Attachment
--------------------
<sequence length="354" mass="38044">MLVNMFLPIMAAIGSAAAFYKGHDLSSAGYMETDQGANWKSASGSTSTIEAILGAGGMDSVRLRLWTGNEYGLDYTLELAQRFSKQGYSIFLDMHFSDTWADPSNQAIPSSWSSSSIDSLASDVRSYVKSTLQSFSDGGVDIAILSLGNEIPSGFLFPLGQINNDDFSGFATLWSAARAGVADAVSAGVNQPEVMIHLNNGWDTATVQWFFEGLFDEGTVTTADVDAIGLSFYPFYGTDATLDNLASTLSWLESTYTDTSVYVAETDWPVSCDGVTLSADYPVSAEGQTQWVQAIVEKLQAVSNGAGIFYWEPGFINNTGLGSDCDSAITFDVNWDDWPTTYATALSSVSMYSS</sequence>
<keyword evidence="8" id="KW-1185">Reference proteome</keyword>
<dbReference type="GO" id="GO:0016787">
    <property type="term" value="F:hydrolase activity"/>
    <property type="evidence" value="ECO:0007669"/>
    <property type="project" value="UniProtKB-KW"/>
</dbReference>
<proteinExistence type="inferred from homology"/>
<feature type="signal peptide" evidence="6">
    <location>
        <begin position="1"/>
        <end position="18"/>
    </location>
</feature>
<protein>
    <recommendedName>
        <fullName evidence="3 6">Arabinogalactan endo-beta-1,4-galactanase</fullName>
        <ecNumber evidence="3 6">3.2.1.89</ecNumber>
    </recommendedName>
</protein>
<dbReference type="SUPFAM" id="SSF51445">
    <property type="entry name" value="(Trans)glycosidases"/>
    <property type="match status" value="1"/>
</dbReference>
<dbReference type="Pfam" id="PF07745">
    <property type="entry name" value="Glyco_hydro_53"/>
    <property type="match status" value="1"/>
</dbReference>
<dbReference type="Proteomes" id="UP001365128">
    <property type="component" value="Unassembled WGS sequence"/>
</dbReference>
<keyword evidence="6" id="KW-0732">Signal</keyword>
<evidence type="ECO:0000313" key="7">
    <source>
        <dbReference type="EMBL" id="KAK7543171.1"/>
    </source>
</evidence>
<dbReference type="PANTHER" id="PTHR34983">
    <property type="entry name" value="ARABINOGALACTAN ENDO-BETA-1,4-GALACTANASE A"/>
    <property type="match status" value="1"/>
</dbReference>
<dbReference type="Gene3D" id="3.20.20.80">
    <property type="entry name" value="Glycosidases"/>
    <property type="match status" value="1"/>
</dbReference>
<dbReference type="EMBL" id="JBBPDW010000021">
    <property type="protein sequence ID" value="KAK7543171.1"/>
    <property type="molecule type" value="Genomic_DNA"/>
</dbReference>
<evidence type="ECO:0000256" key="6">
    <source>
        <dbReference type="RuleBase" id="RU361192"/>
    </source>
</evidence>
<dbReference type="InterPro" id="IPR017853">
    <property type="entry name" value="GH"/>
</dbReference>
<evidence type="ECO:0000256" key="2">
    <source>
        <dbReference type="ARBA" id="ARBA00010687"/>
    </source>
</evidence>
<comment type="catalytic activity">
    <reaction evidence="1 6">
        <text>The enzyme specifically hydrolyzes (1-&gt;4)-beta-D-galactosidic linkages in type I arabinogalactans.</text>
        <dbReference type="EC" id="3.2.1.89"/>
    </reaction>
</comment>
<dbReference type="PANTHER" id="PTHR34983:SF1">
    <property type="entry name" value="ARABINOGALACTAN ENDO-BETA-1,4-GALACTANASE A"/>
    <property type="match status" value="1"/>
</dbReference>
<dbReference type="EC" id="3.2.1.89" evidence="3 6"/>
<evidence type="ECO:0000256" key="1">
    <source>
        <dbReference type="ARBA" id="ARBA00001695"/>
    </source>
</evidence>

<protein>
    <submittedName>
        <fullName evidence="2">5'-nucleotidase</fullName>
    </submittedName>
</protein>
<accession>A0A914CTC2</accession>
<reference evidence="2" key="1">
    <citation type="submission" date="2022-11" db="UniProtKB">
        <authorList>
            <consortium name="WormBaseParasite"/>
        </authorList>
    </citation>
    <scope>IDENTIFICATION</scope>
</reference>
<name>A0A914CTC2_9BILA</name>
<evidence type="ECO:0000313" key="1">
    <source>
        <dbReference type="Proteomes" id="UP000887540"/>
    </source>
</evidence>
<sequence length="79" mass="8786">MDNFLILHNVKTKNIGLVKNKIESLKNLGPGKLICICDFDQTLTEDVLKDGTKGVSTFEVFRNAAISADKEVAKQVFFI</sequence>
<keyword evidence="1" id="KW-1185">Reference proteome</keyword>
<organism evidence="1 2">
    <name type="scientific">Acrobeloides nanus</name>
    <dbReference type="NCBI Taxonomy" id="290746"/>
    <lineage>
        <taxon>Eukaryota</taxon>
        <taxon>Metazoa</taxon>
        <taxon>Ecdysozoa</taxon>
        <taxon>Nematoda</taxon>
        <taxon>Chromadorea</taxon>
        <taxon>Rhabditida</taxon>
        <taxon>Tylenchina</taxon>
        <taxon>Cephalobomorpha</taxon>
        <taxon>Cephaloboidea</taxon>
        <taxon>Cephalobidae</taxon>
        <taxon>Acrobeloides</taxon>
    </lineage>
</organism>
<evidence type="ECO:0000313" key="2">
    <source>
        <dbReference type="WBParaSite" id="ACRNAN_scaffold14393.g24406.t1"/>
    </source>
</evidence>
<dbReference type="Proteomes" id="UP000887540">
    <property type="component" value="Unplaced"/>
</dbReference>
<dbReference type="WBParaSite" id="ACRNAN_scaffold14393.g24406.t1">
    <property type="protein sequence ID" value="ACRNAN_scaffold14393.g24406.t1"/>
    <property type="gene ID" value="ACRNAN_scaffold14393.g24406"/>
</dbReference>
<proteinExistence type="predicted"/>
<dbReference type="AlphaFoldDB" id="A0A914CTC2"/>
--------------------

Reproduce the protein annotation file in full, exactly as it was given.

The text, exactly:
<sequence length="354" mass="38044">MLVNMFLPIMAAIGSAAAFYKGHDLSSAGYMETDQGANWKSASGSTSTIEAILGAGGMDSVRLRLWTGNEYGLDYTLELAQRFSKQGYSIFLDMHFSDTWADPSNQAIPSSWSSSSIDSLASDVRSYVKSTLQSFSDGGVDIAILSLGNEIPSGFLFPLGQINNDDFSGFATLWSAARAGVADAVSAGVNQPEVMIHLNNGWDTATVQWFFEGLFDEGTVTTADVDAIGLSFYPFYGTDATLDNLASTLSWLESTYTDTSVYVAETDWPVSCDGVTLSADYPVSAEGQTQWVQAIVEKLQAVSNGAGIFYWEPGFINNTGLGSDCDSAITFDVNWDDWPTTYATALSSVSMYSS</sequence>
<keyword evidence="8" id="KW-1185">Reference proteome</keyword>
<dbReference type="GO" id="GO:0016787">
    <property type="term" value="F:hydrolase activity"/>
    <property type="evidence" value="ECO:0007669"/>
    <property type="project" value="UniProtKB-KW"/>
</dbReference>
<proteinExistence type="inferred from homology"/>
<feature type="signal peptide" evidence="6">
    <location>
        <begin position="1"/>
        <end position="18"/>
    </location>
</feature>
<protein>
    <recommendedName>
        <fullName evidence="3 6">Arabinogalactan endo-beta-1,4-galactanase</fullName>
        <ecNumber evidence="3 6">3.2.1.89</ecNumber>
    </recommendedName>
</protein>
<dbReference type="SUPFAM" id="SSF51445">
    <property type="entry name" value="(Trans)glycosidases"/>
    <property type="match status" value="1"/>
</dbReference>
<dbReference type="Pfam" id="PF07745">
    <property type="entry name" value="Glyco_hydro_53"/>
    <property type="match status" value="1"/>
</dbReference>
<dbReference type="Proteomes" id="UP001365128">
    <property type="component" value="Unassembled WGS sequence"/>
</dbReference>
<keyword evidence="6" id="KW-0732">Signal</keyword>
<evidence type="ECO:0000313" key="7">
    <source>
        <dbReference type="EMBL" id="KAK7543171.1"/>
    </source>
</evidence>
<dbReference type="PANTHER" id="PTHR34983">
    <property type="entry name" value="ARABINOGALACTAN ENDO-BETA-1,4-GALACTANASE A"/>
    <property type="match status" value="1"/>
</dbReference>
<dbReference type="Gene3D" id="3.20.20.80">
    <property type="entry name" value="Glycosidases"/>
    <property type="match status" value="1"/>
</dbReference>
<dbReference type="EMBL" id="JBBPDW010000021">
    <property type="protein sequence ID" value="KAK7543171.1"/>
    <property type="molecule type" value="Genomic_DNA"/>
</dbReference>
<evidence type="ECO:0000256" key="6">
    <source>
        <dbReference type="RuleBase" id="RU361192"/>
    </source>
</evidence>
<dbReference type="InterPro" id="IPR017853">
    <property type="entry name" value="GH"/>
</dbReference>
<evidence type="ECO:0000256" key="2">
    <source>
        <dbReference type="ARBA" id="ARBA00010687"/>
    </source>
</evidence>
<comment type="catalytic activity">
    <reaction evidence="1 6">
        <text>The enzyme specifically hydrolyzes (1-&gt;4)-beta-D-galactosidic linkages in type I arabinogalactans.</text>
        <dbReference type="EC" id="3.2.1.89"/>
    </reaction>
</comment>
<dbReference type="PANTHER" id="PTHR34983:SF1">
    <property type="entry name" value="ARABINOGALACTAN ENDO-BETA-1,4-GALACTANASE A"/>
    <property type="match status" value="1"/>
</dbReference>
<dbReference type="EC" id="3.2.1.89" evidence="3 6"/>
<evidence type="ECO:0000256" key="1">
    <source>
        <dbReference type="ARBA" id="ARBA00001695"/>
    </source>
</evidence>

<protein>
    <submittedName>
        <fullName evidence="2">5'-nucleotidase</fullName>
    </submittedName>
</protein>
<accession>A0A914CTC2</accession>
<reference evidence="2" key="1">
    <citation type="submission" date="2022-11" db="UniProtKB">
        <authorList>
            <consortium name="WormBaseParasite"/>
        </authorList>
    </citation>
    <scope>IDENTIFICATION</scope>
</reference>
<name>A0A914CTC2_9BILA</name>
<evidence type="ECO:0000313" key="1">
    <source>
        <dbReference type="Proteomes" id="UP000887540"/>
    </source>
</evidence>
<sequence length="79" mass="8786">MDNFLILHNVKTKNIGLVKNKIESLKNLGPGKLICICDFDQTLTEDVLKDGTKGVSTFEVFRNAAISADKEVAKQVFFI</sequence>
<keyword evidence="1" id="KW-1185">Reference proteome</keyword>
<organism evidence="1 2">
    <name type="scientific">Acrobeloides nanus</name>
    <dbReference type="NCBI Taxonomy" id="290746"/>
    <lineage>
        <taxon>Eukaryota</taxon>
        <taxon>Metazoa</taxon>
        <taxon>Ecdysozoa</taxon>
        <taxon>Nematoda</taxon>
        <taxon>Chromadorea</taxon>
        <taxon>Rhabditida</taxon>
        <taxon>Tylenchina</taxon>
        <taxon>Cephalobomorpha</taxon>
        <taxon>Cephaloboidea</taxon>
        <taxon>Cephalobidae</taxon>
        <taxon>Acrobeloides</taxon>
    </lineage>
</organism>
<evidence type="ECO:0000313" key="2">
    <source>
        <dbReference type="WBParaSite" id="ACRNAN_scaffold14393.g24406.t1"/>
    </source>
</evidence>
<dbReference type="Proteomes" id="UP000887540">
    <property type="component" value="Unplaced"/>
</dbReference>
<dbReference type="WBParaSite" id="ACRNAN_scaffold14393.g24406.t1">
    <property type="protein sequence ID" value="ACRNAN_scaffold14393.g24406.t1"/>
    <property type="gene ID" value="ACRNAN_scaffold14393.g24406"/>
</dbReference>
<proteinExistence type="predicted"/>
<dbReference type="AlphaFoldDB" id="A0A914CTC2"/>